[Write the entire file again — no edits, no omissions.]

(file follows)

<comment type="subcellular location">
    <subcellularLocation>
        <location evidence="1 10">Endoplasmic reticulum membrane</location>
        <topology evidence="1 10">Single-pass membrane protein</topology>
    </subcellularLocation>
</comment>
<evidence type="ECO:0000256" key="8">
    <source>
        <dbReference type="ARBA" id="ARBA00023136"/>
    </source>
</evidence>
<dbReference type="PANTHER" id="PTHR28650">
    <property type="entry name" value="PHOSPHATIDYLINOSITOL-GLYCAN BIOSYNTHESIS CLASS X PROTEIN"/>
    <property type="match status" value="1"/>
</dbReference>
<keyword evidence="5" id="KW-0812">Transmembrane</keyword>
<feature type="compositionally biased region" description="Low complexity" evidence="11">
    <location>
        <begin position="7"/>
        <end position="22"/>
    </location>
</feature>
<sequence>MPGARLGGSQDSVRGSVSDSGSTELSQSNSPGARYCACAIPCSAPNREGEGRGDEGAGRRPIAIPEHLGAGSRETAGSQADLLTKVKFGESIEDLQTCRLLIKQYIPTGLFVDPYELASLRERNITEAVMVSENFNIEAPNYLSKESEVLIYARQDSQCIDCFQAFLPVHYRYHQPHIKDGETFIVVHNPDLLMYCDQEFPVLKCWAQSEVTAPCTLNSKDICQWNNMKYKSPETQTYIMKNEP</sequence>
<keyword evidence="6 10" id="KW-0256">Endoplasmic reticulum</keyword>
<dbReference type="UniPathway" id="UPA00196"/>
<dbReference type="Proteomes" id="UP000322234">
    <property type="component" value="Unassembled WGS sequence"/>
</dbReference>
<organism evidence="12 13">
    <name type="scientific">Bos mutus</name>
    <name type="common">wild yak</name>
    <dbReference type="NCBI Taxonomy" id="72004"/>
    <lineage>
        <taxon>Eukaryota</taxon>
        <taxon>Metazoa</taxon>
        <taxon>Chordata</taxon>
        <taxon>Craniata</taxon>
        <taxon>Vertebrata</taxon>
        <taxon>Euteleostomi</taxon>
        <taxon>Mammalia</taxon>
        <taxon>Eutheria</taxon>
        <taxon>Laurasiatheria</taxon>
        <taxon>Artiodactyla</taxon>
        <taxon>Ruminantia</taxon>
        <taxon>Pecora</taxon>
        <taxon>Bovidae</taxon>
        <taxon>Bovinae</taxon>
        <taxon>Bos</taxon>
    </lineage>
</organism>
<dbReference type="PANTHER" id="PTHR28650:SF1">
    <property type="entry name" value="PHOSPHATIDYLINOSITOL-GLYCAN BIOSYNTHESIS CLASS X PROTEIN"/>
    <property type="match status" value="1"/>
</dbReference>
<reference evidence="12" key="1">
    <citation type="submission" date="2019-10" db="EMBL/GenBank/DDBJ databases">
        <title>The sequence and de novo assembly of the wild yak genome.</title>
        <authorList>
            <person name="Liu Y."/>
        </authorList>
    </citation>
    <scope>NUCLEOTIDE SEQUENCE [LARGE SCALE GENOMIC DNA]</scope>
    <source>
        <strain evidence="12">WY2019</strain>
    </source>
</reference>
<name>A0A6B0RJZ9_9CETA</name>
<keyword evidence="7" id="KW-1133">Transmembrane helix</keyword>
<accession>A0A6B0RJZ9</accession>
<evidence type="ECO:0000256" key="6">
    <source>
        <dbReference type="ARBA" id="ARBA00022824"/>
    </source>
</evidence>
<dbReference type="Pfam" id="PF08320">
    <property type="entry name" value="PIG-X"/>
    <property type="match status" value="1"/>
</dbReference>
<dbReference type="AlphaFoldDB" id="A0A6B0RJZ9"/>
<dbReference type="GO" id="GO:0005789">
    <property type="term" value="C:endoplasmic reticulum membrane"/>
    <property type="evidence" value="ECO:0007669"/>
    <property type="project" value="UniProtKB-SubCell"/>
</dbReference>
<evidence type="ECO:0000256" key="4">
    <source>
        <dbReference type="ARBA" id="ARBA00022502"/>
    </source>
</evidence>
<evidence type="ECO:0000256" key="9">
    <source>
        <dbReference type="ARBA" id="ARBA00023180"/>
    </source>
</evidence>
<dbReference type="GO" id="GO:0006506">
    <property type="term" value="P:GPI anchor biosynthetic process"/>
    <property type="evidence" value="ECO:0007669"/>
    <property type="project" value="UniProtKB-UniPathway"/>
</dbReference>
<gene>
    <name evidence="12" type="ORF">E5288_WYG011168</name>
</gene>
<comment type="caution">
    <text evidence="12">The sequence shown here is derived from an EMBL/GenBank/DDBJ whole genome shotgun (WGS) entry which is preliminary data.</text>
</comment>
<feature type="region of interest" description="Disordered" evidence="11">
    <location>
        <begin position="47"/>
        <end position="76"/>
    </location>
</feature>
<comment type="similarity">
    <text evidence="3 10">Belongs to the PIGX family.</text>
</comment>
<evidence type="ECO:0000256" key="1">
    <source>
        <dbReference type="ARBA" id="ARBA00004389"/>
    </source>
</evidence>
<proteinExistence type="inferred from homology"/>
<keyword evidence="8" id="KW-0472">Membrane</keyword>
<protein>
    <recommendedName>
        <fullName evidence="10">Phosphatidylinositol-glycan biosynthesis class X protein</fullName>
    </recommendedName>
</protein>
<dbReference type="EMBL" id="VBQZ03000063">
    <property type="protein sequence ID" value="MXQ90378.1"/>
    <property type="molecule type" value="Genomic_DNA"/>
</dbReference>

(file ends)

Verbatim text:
<comment type="subcellular location">
    <subcellularLocation>
        <location evidence="1 10">Endoplasmic reticulum membrane</location>
        <topology evidence="1 10">Single-pass membrane protein</topology>
    </subcellularLocation>
</comment>
<evidence type="ECO:0000256" key="8">
    <source>
        <dbReference type="ARBA" id="ARBA00023136"/>
    </source>
</evidence>
<dbReference type="PANTHER" id="PTHR28650">
    <property type="entry name" value="PHOSPHATIDYLINOSITOL-GLYCAN BIOSYNTHESIS CLASS X PROTEIN"/>
    <property type="match status" value="1"/>
</dbReference>
<keyword evidence="5" id="KW-0812">Transmembrane</keyword>
<feature type="compositionally biased region" description="Low complexity" evidence="11">
    <location>
        <begin position="7"/>
        <end position="22"/>
    </location>
</feature>
<sequence>MPGARLGGSQDSVRGSVSDSGSTELSQSNSPGARYCACAIPCSAPNREGEGRGDEGAGRRPIAIPEHLGAGSRETAGSQADLLTKVKFGESIEDLQTCRLLIKQYIPTGLFVDPYELASLRERNITEAVMVSENFNIEAPNYLSKESEVLIYARQDSQCIDCFQAFLPVHYRYHQPHIKDGETFIVVHNPDLLMYCDQEFPVLKCWAQSEVTAPCTLNSKDICQWNNMKYKSPETQTYIMKNEP</sequence>
<keyword evidence="6 10" id="KW-0256">Endoplasmic reticulum</keyword>
<dbReference type="UniPathway" id="UPA00196"/>
<dbReference type="Proteomes" id="UP000322234">
    <property type="component" value="Unassembled WGS sequence"/>
</dbReference>
<organism evidence="12 13">
    <name type="scientific">Bos mutus</name>
    <name type="common">wild yak</name>
    <dbReference type="NCBI Taxonomy" id="72004"/>
    <lineage>
        <taxon>Eukaryota</taxon>
        <taxon>Metazoa</taxon>
        <taxon>Chordata</taxon>
        <taxon>Craniata</taxon>
        <taxon>Vertebrata</taxon>
        <taxon>Euteleostomi</taxon>
        <taxon>Mammalia</taxon>
        <taxon>Eutheria</taxon>
        <taxon>Laurasiatheria</taxon>
        <taxon>Artiodactyla</taxon>
        <taxon>Ruminantia</taxon>
        <taxon>Pecora</taxon>
        <taxon>Bovidae</taxon>
        <taxon>Bovinae</taxon>
        <taxon>Bos</taxon>
    </lineage>
</organism>
<dbReference type="PANTHER" id="PTHR28650:SF1">
    <property type="entry name" value="PHOSPHATIDYLINOSITOL-GLYCAN BIOSYNTHESIS CLASS X PROTEIN"/>
    <property type="match status" value="1"/>
</dbReference>
<reference evidence="12" key="1">
    <citation type="submission" date="2019-10" db="EMBL/GenBank/DDBJ databases">
        <title>The sequence and de novo assembly of the wild yak genome.</title>
        <authorList>
            <person name="Liu Y."/>
        </authorList>
    </citation>
    <scope>NUCLEOTIDE SEQUENCE [LARGE SCALE GENOMIC DNA]</scope>
    <source>
        <strain evidence="12">WY2019</strain>
    </source>
</reference>
<name>A0A6B0RJZ9_9CETA</name>
<keyword evidence="7" id="KW-1133">Transmembrane helix</keyword>
<accession>A0A6B0RJZ9</accession>
<evidence type="ECO:0000256" key="6">
    <source>
        <dbReference type="ARBA" id="ARBA00022824"/>
    </source>
</evidence>
<dbReference type="Pfam" id="PF08320">
    <property type="entry name" value="PIG-X"/>
    <property type="match status" value="1"/>
</dbReference>
<dbReference type="AlphaFoldDB" id="A0A6B0RJZ9"/>
<dbReference type="GO" id="GO:0005789">
    <property type="term" value="C:endoplasmic reticulum membrane"/>
    <property type="evidence" value="ECO:0007669"/>
    <property type="project" value="UniProtKB-SubCell"/>
</dbReference>
<evidence type="ECO:0000256" key="4">
    <source>
        <dbReference type="ARBA" id="ARBA00022502"/>
    </source>
</evidence>
<evidence type="ECO:0000256" key="9">
    <source>
        <dbReference type="ARBA" id="ARBA00023180"/>
    </source>
</evidence>
<dbReference type="GO" id="GO:0006506">
    <property type="term" value="P:GPI anchor biosynthetic process"/>
    <property type="evidence" value="ECO:0007669"/>
    <property type="project" value="UniProtKB-UniPathway"/>
</dbReference>
<gene>
    <name evidence="12" type="ORF">E5288_WYG011168</name>
</gene>
<comment type="caution">
    <text evidence="12">The sequence shown here is derived from an EMBL/GenBank/DDBJ whole genome shotgun (WGS) entry which is preliminary data.</text>
</comment>
<feature type="region of interest" description="Disordered" evidence="11">
    <location>
        <begin position="47"/>
        <end position="76"/>
    </location>
</feature>
<comment type="similarity">
    <text evidence="3 10">Belongs to the PIGX family.</text>
</comment>
<evidence type="ECO:0000256" key="1">
    <source>
        <dbReference type="ARBA" id="ARBA00004389"/>
    </source>
</evidence>
<proteinExistence type="inferred from homology"/>
<keyword evidence="8" id="KW-0472">Membrane</keyword>
<protein>
    <recommendedName>
        <fullName evidence="10">Phosphatidylinositol-glycan biosynthesis class X protein</fullName>
    </recommendedName>
</protein>
<dbReference type="EMBL" id="VBQZ03000063">
    <property type="protein sequence ID" value="MXQ90378.1"/>
    <property type="molecule type" value="Genomic_DNA"/>
</dbReference>